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During the Pacific War, more than 200,000 Korean girls were forced into sexual servitude for Japanese soldiers. Barely 10 percent survived to return to Korea, where they lived as social outcasts. Since then, self-declared comfort women have come forward only to have their testimonies and calls for compensation largely denied by the Japanese government. In One Left, author Kim Soom tells a fictionalized story of a comfort woman, kidnapped at the age of thirteen to live a life of horror, who embarks on a painful journey to connect with the last known comfort woman to assure her she’s not alone.
Constructed from extensive research and the testimonies of dozens of comfort women, this essential and emotional novel—the first Korean novel devoted to this subject—would be inaccessible for English-speaking readers without the work of translators Bruce and Ju-Chan Fulton. The married couple have made it their life’s work to translate Korean literature, especially after realizing they made an “ideal translation team”—Bruce is a native speaker of English who knows Korean, and Ju-Chan is a native speaker of Korean who knows English. They join us for a livestreamed short reading and discussion of their most recent translation, One Left, and the vital importance of translated works in the literature landscape.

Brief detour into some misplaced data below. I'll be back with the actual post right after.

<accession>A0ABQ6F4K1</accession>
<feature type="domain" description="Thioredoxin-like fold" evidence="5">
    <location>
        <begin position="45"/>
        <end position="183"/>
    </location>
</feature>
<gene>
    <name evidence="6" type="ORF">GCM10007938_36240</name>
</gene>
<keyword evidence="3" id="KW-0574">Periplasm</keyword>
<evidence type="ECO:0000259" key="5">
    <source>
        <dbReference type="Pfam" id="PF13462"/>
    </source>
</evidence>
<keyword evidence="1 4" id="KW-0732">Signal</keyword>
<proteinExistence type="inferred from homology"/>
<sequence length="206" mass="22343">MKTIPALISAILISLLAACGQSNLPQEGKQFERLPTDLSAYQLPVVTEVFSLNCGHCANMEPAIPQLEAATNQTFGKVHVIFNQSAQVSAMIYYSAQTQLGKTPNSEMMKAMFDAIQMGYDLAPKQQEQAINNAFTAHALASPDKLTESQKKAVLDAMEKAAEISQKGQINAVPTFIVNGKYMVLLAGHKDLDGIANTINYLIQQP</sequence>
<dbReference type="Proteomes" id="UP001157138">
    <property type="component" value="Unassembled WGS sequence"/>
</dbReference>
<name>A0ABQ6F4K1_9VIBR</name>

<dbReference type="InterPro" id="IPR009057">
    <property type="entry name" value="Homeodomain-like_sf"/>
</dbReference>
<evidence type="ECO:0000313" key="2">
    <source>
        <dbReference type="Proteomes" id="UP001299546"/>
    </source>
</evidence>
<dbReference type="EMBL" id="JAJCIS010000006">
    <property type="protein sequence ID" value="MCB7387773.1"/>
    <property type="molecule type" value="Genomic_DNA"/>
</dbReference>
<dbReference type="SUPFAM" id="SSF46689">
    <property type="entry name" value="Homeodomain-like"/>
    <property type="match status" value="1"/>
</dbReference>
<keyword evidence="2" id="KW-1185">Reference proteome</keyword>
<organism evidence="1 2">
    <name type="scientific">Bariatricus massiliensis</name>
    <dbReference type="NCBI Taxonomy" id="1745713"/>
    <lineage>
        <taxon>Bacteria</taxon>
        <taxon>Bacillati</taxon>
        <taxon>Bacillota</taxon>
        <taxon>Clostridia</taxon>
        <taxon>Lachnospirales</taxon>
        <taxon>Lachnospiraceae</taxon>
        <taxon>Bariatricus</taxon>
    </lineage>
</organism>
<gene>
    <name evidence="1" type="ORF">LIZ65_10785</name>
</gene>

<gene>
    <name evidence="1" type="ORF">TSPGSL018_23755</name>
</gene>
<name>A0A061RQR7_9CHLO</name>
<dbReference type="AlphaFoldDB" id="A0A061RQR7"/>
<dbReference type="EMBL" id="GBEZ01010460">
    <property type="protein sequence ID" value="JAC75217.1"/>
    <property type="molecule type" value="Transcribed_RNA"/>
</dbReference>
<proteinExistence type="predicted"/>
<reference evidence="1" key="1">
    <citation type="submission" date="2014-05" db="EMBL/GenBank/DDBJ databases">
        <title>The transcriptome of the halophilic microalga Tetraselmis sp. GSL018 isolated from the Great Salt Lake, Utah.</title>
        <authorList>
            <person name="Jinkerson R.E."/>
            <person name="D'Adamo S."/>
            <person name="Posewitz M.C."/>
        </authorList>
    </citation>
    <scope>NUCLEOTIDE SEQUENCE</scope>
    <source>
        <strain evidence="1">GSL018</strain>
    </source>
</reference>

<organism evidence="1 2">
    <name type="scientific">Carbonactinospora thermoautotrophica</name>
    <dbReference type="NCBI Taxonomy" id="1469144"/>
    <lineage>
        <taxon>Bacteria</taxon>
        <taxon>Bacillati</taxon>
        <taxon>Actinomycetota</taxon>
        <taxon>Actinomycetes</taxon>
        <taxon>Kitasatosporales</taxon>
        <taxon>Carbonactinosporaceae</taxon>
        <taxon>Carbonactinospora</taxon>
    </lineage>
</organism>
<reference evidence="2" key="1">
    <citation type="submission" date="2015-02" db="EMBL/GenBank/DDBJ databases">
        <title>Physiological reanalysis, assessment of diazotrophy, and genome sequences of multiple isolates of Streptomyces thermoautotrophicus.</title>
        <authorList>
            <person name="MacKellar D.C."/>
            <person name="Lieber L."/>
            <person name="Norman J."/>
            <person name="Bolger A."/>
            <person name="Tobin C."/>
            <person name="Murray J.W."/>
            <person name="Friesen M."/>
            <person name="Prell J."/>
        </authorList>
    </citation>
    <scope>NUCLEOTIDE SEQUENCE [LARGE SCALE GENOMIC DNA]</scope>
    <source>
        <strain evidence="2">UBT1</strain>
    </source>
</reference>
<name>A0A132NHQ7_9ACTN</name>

Bruce and Ju-Chan Fulton are the translators of numerous volumes of modern Korean fiction, most recently the novels Mina by Kim Sagwa and The Catcher in the Loft by Ch’ŏn Un-yŏng. Their translations of Korean short fiction appear in journals such as The Massachusetts Review, Granta, and Asymptote. Among their awards and fellowships are two U.S. National Endowment for the Arts Translation Fellowships and the first residency at the Banff International Literary Translation Centre awarded to translators from any Asian language. Bruce Fulton is the inaugural holder of the Young-Bin Min Chair in Korean Literature and Literary Translation, Department of Asian Studies.
Presented by Town Hall Seattle and Korean American Historical Society.